When I first started playing, I rarely practiced so long in one sitting, but my practice time sort of naturally increased over the years, so maybe I was able to get my body used to "playing position" slowly over time.

That being said, I notice I get sore shoulders when I am working on a piece for the first time. And depending on the type of practice I'm doing, and how attentive I am to maintaining good posture, I get more or less sore. When I feel stiff, I make it a point to stretch more during the break. And I try to always stretch and do arm rotations at the end of practice.


Started piano June 1999. My recordings at Box.Net:
https://app.box.com/s/j4rgyhn72uvluemg1m6u

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#1013706 - 04/03/05 05:46 PM Re: For the practice gurus  
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newpianoplayer Offline
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One day I did really slow practice and was able to continue for several hours otherwise my wrists and fingers ache. There has got to be a reason for my joints aching. Maybe it's posture.


Please excuse me. I have to go practice
#1013707 - 04/03/05 05:58 PM Re: For the practice gurus  
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ShiroKuro Offline
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not in Japan anymore
Make sure you take lots of breaks, that might help. People (me included) tend to say take a break after an hour, but maybe that's too long to play for you. Try the mini-break thing, where you just get up and walk around for a minute. Also take your main breaks (at least 5 mintes) after 20 minutes of practice as opposed to after a whole hour.

And try to be relaxed, having a lot of tension is a sure way to create aches and pains.


Started piano June 1999. My recordings at Box.Net:
https://app.box.com/s/j4rgyhn72uvluemg1m6u

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#1013708 - 04/03/05 06:11 PM Re: For the practice gurus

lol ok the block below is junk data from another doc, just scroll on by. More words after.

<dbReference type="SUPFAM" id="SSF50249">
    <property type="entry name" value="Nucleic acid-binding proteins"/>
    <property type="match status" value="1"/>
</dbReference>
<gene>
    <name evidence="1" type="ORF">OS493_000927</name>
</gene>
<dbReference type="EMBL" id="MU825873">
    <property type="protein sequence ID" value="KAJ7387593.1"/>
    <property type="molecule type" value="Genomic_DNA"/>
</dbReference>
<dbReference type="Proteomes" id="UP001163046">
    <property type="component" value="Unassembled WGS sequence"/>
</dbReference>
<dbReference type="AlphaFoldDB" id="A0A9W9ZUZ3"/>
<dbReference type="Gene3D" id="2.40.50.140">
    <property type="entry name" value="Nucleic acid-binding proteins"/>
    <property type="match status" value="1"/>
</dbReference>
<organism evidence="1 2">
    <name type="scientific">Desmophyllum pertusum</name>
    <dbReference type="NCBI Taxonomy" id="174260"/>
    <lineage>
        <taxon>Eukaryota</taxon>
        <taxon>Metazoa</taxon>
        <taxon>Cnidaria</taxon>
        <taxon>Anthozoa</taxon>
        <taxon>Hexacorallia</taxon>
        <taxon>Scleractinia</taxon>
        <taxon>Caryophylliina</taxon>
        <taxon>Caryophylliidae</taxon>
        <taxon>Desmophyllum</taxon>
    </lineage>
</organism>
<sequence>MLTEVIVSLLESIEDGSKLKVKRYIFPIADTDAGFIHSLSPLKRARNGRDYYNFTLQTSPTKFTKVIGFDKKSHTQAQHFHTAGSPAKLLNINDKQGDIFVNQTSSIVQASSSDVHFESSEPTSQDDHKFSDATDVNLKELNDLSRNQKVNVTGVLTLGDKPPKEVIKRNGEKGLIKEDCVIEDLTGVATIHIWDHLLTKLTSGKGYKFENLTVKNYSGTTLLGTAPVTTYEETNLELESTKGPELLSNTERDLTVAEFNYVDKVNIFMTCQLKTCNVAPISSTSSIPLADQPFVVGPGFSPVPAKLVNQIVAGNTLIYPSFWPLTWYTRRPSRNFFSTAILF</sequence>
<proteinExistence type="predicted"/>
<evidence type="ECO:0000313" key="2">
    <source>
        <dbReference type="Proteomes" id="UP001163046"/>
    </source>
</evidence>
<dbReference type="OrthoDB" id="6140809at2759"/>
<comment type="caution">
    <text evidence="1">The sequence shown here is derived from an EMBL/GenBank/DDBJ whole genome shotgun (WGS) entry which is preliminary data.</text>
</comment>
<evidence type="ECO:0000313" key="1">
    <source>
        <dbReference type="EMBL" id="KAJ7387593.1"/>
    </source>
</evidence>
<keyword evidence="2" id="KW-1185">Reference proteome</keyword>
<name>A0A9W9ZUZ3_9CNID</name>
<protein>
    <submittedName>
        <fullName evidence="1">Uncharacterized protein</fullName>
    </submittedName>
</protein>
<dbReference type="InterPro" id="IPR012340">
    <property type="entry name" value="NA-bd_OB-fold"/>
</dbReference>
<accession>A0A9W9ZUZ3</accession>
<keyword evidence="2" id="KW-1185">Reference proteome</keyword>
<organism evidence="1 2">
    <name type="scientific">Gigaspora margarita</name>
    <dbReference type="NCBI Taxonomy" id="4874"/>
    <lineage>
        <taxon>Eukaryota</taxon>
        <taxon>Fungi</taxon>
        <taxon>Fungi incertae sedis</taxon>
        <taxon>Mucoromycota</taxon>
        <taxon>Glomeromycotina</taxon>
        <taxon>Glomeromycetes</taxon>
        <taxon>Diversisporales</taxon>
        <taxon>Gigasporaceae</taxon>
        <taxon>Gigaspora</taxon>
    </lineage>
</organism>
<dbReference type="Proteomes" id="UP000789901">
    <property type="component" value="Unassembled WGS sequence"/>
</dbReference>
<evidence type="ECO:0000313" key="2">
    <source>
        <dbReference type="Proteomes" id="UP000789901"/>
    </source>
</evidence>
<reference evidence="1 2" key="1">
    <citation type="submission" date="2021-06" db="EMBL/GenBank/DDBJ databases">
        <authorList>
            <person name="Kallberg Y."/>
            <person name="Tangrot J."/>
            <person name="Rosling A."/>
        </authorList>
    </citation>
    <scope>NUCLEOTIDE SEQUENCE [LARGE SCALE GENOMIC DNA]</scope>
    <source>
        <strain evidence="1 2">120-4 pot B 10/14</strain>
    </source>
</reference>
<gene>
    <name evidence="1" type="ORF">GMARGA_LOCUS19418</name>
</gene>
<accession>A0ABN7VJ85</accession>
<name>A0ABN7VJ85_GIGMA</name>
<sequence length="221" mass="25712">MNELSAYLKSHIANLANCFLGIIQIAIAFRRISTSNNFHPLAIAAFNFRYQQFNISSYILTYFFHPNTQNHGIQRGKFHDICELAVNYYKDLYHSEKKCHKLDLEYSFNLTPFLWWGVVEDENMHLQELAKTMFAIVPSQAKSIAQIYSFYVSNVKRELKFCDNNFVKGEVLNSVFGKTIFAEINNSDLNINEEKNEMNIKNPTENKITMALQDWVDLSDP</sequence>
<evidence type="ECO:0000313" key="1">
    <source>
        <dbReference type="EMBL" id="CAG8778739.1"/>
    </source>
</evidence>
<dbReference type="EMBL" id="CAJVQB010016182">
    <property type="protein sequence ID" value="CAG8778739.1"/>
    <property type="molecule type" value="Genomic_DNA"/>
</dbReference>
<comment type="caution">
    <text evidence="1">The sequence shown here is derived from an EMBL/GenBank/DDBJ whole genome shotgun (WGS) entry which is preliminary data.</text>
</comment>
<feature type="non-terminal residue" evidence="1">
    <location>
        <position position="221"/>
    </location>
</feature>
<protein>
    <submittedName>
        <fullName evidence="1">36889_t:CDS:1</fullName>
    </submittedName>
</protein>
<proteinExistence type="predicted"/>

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I try not to go for more than one hour at a sitting.

The more relaxed I am, the more I can do, generally.

Hey, does answering this thread mean I'm officially a "practice guru?" Awesome!

#1013709 - 04/03/05 06:56 PM Re: For the practice gurus  
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Ratdart Offline
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This one article about people who play video games and get back aches and the sort because they play 7 hours straight said to stop and walk around after 20-30 for about 5 minutes and get something to eat/drink. Try the walking around part so you don't stay stuck in one position for a while.

#1013710 - 04/03/05 08:19 PM Re: For the practice gurus  
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signa Offline
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the key to avoid back pain is to always check your posture, no matter how you are practicing, slow or fast. the correct posture is supposed to be straight back, with your waist and spine aligned in a straight line and your shoulders totally down (when you could even feel your shoulder blades are little compressed). if such a posture is maintained throughout your practice (it doesn't matter how long you play), you will be perfectly ok after practice. at least that's what i do, and have never got any back problem!